"Pumpkin laukumro, ploughman chasha, Brinjal bartaku, cucumber shosha."

This gave rise to a kind of Bangla-English pidgin, examples of which abound in contemporary Bangla literature. If, however, a pidgin means an attempt at linguistic harmony, the honeymoon was threatened at another level. The emerging middle-class elites of Bengal, quite eager in embracing English and Western education, were not generally ready to sacrifice their own language, as many communities under imperial onslaught in other colonies had done. Many of the latter had no scripts or written literature and succumbed easily under colonizer's languages (attributed as 'killing languages') like English, Spanish, French, etc. But most of the major South Asian languages like Bangla had a long and rich written literature of their own, with reasonable pride in them. So, their love for their mother tongue was reinforced with their learning of English, as they became more acutely conscious of their glorious past.

The support these native languages received from the Portuguese Catholic and English Protestant missionaries, as from some ruling and legal authorities like Warren Hastings, William Bentinck, and William Jones, was also notable. The last two had the first Bangla grammar in English published in 1778, the one written by Nathaniel Brassy Halhed (1751-1830). So, the earliest and foremost Bengali elite of the Century, Rammohan Ray (1772-1833), published some Upanishads translated into Bangla, and, in its preface, instructed the readers how to read his early attempts at writing the new Bangla prose, with its long and scrambled sentences. Rammohan himself published a Bangla grammar in English in 1826, to translate it later (1833) in Bangla.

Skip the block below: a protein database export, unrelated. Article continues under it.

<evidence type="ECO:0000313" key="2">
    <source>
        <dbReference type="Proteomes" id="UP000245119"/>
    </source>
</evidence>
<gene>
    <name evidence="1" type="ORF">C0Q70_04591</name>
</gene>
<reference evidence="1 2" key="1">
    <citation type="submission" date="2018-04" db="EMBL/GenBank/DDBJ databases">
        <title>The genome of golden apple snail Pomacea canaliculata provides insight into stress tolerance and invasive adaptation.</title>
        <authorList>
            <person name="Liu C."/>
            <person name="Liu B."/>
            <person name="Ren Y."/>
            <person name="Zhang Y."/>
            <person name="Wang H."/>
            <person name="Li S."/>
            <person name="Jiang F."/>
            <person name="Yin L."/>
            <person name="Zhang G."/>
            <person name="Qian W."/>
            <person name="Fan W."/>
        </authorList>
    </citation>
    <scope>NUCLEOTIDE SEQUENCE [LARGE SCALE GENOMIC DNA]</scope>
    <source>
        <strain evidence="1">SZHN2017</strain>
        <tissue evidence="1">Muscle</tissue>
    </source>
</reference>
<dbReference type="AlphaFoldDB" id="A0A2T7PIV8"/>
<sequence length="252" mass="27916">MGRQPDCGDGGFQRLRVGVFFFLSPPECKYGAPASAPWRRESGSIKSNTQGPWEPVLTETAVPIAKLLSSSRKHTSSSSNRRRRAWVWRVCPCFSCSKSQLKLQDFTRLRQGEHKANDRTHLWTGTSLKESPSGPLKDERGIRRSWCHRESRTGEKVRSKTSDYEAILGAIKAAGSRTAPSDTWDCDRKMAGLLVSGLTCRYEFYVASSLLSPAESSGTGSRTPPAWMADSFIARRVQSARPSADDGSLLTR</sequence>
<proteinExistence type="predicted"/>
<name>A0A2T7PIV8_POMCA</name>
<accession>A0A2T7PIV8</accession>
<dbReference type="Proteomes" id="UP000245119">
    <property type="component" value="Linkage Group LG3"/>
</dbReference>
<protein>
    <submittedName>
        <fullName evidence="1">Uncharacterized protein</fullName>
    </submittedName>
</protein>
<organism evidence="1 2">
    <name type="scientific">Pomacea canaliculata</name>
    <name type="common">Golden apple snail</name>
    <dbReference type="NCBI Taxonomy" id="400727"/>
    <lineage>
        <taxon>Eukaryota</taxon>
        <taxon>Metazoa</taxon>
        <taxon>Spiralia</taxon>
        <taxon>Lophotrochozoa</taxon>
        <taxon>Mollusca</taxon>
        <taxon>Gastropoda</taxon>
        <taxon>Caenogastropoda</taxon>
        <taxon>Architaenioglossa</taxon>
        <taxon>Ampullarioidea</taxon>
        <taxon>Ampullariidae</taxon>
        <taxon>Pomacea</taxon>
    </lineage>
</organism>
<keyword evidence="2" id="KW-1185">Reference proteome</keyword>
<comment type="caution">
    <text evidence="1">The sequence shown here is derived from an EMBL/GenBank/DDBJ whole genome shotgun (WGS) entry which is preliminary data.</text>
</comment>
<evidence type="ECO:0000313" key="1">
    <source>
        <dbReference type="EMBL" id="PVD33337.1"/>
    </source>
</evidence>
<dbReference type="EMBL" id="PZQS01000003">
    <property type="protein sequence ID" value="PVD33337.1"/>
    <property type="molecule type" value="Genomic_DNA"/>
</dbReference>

One assumes that a part of the Bengali elite began feeling that Bangla was under threat of extinction, as it was being neglected by the 'Young Bengal' who were educated at Hindu College. Reputedly, their favoured motto was somewhat like 'Speak English, read English, write English, and, if possible, dream in English!' Bengalis began writing in English as well. This, of course, led to a neglect of their mother tongue, Bangla. The threat was more pronounced after 1835 when the English aristocrat Thomas Babington Macaulay (1800-1859) in his Minutes recommended English as the language of administration and education for the Indian empire.